Timberwolves 126, Sixers 95: A Copy of a Copy of a Copy
Over the course of an NBA season, some nights are going to seem eerily similar to previous ones. Following a team with (mostly) healthy personnel (like the Wolves) and a coach with two decades’ worth of schematic consistency (such as Rick Adelman) can make some games feel like facsimiles of others. Strengths are strengths, weaknesses are weaknesses – without roster upheaval or a radical change in philosophy, if the same group of guys comes to the floor every night, the product is bound to appear familiar.
Monday night was a blowout, but we’ve seen blowouts before. Ten of Minnesota’s 17 victories have come by double-digit margins. Like they did in Detroit, the Wolves traveled to an Eastern Conference city, shot the ball well from the perimeter (16-of-26 in this one) and turned the game into laugher early in the second half. Corey Brewer spurred the offensive attack in the second quarter, as he couldn’t miss from downtown (3-for-3), just like he did in an early-season shellacking of the Cavaliers. Nikola Pekovic pushed around a weak post defender (Spencer Hawes) and racked up 16 points and 14 rebounds, evoking memories of what he did to the Pelicans’ Ryan Anderson on New Year’s Day. And Kevin Love spent the first half blending in before bursting into the spotlight with 16 third quarter points, effectively putting the game out of reach, much like he did during the Wolves recent trip to Milwaukee.
The difference, of course, was that the Timberwolves’ starters had to return in the fourth against the lowly Bucks, and against other blown-out teams, when the reserves were unable to continue the thrashing. Tonight, that wasn’t the case. The bench is never consistent from one game to the next – and lately, it seems, if the shots are falling for one member of the reserve unit, they’re falling for all of them. Tonight, good J.J. Barea showed up, Alexey Shved was confident and assertive (he finished through contact at the rim – I kid you not!) and Dante Cunningham’s patented (and streaky) midrange jumper found the bottom of the net. Those three combined for 24 points in the first half alone, and since the final 15 minutes of the game were certified garbage time, Robbie Hummel, A.J. Price and Gorgui Dieng got to join the party. Minnesota’s bench contributed 47 points – more than the previous three games’ worth of bench production combined.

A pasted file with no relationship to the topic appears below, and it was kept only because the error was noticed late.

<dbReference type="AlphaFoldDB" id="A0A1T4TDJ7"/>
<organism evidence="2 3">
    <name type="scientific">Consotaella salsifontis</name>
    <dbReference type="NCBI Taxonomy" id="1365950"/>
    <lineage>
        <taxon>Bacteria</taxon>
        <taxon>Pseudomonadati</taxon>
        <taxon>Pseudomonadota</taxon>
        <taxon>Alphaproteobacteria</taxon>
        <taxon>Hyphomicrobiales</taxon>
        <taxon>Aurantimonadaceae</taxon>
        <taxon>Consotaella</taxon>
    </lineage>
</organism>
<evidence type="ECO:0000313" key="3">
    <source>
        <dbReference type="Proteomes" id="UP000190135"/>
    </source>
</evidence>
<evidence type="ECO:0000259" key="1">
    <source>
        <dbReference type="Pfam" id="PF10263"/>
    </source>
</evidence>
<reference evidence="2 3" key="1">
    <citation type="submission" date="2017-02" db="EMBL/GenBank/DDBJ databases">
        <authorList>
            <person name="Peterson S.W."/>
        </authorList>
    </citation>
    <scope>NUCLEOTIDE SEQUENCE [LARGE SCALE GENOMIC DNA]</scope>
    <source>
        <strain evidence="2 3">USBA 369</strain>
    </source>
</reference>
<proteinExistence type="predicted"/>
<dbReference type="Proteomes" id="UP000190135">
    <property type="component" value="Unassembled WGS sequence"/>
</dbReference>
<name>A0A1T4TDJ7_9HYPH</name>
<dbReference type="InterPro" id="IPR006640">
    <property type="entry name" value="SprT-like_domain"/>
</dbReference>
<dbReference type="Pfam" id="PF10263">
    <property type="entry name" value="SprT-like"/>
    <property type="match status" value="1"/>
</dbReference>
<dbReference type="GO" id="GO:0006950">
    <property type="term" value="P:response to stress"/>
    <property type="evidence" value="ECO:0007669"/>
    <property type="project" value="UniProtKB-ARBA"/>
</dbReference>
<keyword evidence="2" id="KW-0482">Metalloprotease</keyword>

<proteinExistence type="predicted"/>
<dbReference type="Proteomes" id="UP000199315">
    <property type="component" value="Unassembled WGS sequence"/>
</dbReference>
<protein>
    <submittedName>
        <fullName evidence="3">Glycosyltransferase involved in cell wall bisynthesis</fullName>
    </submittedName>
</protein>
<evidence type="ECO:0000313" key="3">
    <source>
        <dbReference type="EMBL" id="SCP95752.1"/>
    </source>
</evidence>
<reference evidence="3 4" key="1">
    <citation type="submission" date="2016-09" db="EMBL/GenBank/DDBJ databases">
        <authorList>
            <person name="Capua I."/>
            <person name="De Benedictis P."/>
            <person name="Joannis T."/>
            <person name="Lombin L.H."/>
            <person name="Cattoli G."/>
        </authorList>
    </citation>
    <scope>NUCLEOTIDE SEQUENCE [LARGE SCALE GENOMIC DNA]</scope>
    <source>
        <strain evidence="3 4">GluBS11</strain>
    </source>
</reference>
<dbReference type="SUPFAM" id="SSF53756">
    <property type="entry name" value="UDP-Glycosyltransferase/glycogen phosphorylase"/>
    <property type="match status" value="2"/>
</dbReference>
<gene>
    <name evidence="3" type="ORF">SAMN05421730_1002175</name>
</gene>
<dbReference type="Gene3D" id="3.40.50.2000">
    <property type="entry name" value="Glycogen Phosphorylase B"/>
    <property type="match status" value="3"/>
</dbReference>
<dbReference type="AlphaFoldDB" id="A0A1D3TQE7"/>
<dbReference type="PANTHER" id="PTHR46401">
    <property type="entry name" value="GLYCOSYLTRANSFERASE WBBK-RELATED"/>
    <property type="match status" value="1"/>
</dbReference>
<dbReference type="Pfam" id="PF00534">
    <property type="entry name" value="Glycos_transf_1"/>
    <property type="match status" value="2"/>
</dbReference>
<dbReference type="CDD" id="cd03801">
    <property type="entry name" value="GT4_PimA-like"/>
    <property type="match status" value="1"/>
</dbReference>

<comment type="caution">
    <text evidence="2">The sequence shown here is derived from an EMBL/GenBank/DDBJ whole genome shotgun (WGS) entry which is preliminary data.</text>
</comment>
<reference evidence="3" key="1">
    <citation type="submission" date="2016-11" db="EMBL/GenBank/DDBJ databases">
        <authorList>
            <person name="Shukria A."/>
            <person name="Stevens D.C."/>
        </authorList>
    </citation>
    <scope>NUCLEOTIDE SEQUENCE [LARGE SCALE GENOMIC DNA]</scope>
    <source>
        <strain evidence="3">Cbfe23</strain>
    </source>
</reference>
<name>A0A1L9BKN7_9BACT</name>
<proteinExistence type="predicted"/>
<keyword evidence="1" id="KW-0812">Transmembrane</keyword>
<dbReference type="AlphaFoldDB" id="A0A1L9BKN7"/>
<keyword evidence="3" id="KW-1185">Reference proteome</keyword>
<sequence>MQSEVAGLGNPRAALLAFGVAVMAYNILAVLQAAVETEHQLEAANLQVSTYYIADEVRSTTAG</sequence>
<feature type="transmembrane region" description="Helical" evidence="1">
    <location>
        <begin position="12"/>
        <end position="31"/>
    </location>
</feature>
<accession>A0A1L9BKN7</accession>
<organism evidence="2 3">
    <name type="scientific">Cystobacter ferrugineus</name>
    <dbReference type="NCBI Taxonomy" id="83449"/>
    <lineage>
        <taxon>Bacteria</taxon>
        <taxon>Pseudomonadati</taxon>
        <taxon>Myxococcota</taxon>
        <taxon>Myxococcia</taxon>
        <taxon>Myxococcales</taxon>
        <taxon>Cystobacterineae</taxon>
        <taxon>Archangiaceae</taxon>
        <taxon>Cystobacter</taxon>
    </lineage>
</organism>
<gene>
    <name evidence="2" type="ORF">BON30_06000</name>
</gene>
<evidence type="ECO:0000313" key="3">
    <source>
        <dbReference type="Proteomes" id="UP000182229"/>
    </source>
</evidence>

The one Timberwolf who failed to score was Ronny Turiaf, who made his triumphant return from an elbow injury that sidelined him for 31 games. His fall, which came in the second quarter against the Oklahoma City Thunder way back on November 1st, looked and sounded terrible, even from the other end of the court (where I was sitting). In the meantime, he’s been one of the most vocal cheerleaders on the Wolves’ bench; it was nice to see him back on the floor.
Though poor positioning on his part led to a couple of easy layups, his energy (9 rebounds in 22 minutes) and ability to spell Kevin Love, who’s been moonlighting as the backup center with the second unit, are welcome additions to the Wolves’ bench. Something else that will hopefully improve with Turiaf back on the floor is the communication on the defensive end, which has been a festering problem for the Timberwolves since he went down. Take the example, below, when the five Minnesota starters are still on the court:
Now, I’m not suggesting all of the Wolves’ communication issues on that end will be cleared up by osmosis – he’s been plenty talkative on the bench, but to no avail – but if Turiaf plays 15-to-20 minutes per game, hopefully, the second unit will start generating more stops. And who knows – maybe a few good habits form.
Habits, such as: getting back on defense, stopping the ball when you do get back in transition, and protecting the painted area. The Sixers shot 58% while they were really trying (during the first half) and were felled primarily by their plethora of turnovers (22 for the game, adding to their league-leading total). Thaddeus Young, MCW and James Anderson (of all people) got to the rim at will in the first half.
It probably isn’t fair to harp on the Wolves’ shortcomings on a night they won by 31 points, but there wasn’t much that we really learned from the game. Every time the Wolves shot a three, the rim appeared to be 36 inches in diameter (as opposed to 18). Some nights, you can’t miss. Monday night, Minnesota couldn’t miss.
Usually when you make a copy of a copy of a copy, the most recent one doesn’t look so great – the crispness begins to fade. The Timberwolves avoided such blaching against Philadelphia, but if they want to get where their potential (and their superstar) demands them to, maybe the team needs to draw up a new blueprint. Blowing out inferior teams without cleaning up the smudge marks on your game doesn’t make you any better – and while the coming schedule appears favorable, we’ve seen enough of these blowouts (and letdown games following a blowout) to allow ourselves to be overconfident moving forward.